All shipping charges are included, and your test kit comes with a prepaid rapid shipping label to quickly get your sample to LetsGetChecked’s laboratory. You will get text and email updates at each step of the process to keep you informed about the results time frame.

Analysis of your nasal swab is done using transcription-mediated amplification (TMA), a type of sensitive NAAT. It is usually completed in 24-72 hours after the sample is received by the lab. All analyses take place in a CLIA-certified laboratory that meets federal standards for quality lab testing.

When your results are ready, they are sent to a secure online account where you can download and print an official lab report for travel. If you test positive or have any questions about your test result, you can set up a call with the company’s nurse support line.

LetsGetChecked also provides you with an itemized receipt that makes it easier for you to submit reimbursement forms to your health insurance, employer, or another entity that may help pay for your testing

What’s great about LetsGetChecked’s COVID-19 PCR Test? What’s not so great?
  • Text and email updates at each step of the process
  • Nurse support line
  • Itemized receipt provided for submitting to insurance company
  • Allow 5 or more working days for process
  • Some people may prefer a saliva test vs. this test’s lower nasal swab

Why is LetsGetChecked’s COVID-19 test the best overall?

This test checks all the boxes for lab accuracy, including CLIA certification and using transcription-mediated amplification (TMA). With the discount, it is less cost prohibitive than others and you can submit a receipt to your insurer.

Who should use LetsGetChecked’s at-home Covid-19 PCR test?

Anyone who wants accurate results without going into a doctor’s office.

Best for Travel Certification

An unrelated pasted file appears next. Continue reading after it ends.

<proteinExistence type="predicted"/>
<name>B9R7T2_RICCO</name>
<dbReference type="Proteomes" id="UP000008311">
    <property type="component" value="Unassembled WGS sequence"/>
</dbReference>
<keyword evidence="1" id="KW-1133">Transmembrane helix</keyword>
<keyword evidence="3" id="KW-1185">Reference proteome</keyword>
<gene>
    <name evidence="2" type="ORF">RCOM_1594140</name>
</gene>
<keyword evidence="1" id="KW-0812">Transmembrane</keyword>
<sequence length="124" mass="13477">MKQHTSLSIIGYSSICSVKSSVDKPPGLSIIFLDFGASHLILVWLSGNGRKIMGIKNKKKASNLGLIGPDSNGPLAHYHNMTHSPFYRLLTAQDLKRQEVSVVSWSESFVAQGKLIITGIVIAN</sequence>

Health Testing Centers – COVID-19 Salivadirect PCR Active Infection Kit

Health Testing Centers – COVID-19 Salivadirect PCR Active Infection Kit

Price: $129
Type: Self-collection
Sample: saliva
Tests for: COVID-19
Results timeline: 24 to 36 hours after lab receives sample
Accuracy: CLIA certified lab
Accepts insurance: No
Physician follow up: No
Prescriptions offered: No

The Health Testing Centers Salivadirect test detects SARS-CoV-2 with a sample of your saliva, which can be more agreeable to some than using a swab to collect a nasal sample. It’s convenient if you have upcoming travel that requires a PCR test or if you simply want peace of mind. Once you order the kit, it ships to you in less than four business days, so plan ahead since you will need to send the test back to the lab, allow for that shipping time, and allow for up to 36 hours for the lab to process your results. This is a typical time frame.

As for accuracy, this test is dual-plexed RT-qPCR and was created by Yale University. It has a EUA through the FDA and testing is performed in a CLIA-approved lab. You should not buy a test that does not have this certification. The test has a 100% clinical specificity and 94% clinical sensitivity.

You can order the test online and you select the lab. The company will not bill your insurance but provides an itemized receipt you can submit if you choose. After you buy the test, you’ll get an email with your lab requisition. You bring the form to the lab. Or, you can have the at-home test delivered to your door. The kit includes a saliva collection device, test requisition form, and shipping supplies. Be sure to ship the kit back via UPS overnight.

Overall, this test is quick, simple, and the company is easy to work with and offers convenient customer support if you have questions.

What’s great about Health Testing Centers’ COVID-19 PCR Test? What’s not so great?
  • Noninvasive saliva collection
  • CLIA-certified lab
  • You can choose the lab
  • Allow four business days to receive the kit
  • No refunds once you make a purchase

Why is Health Testing Centers’ test best for travel?

The noninvasive collection process makes testing at home simple and you can get accurate results from a certified lab that provides proof for travel.

Who should use Health Testing Centers’ at-home Covid-19 PCR test?

Anyone who wants accurate at-home results for COVID-19 for travel, work, or peace of mind.

Easiest to Use

Everlywell – COVID-19 Test Home Collection Kit DTC

Everlywell – COVID-19 Test Home Collection Kit DTC

Price: $109
Type: Self-collection
Sample: Lower nasal
Tests for: COVID-19
Results timeline: 1 to 2 days
Accuracy: CLIA-certified lab
Accepts insurance: No
Physician follow up: No
Prescriptions offered: No

The Everlywell COVID-19 Test Home Collection Kit is both affordable and easy to use. Free shipping of the test kit to your home is included in the price, although you can opt for expedited shipping at an additional cost. Either way, the kit will arrive with everything you need to prepare your sample.

The sample collection does not require pushing the swab deeply into your nostril, but simply swabbing the lower portion of the nostril, avoiding the discomfort that can occur with some other COVID-19 testing kits.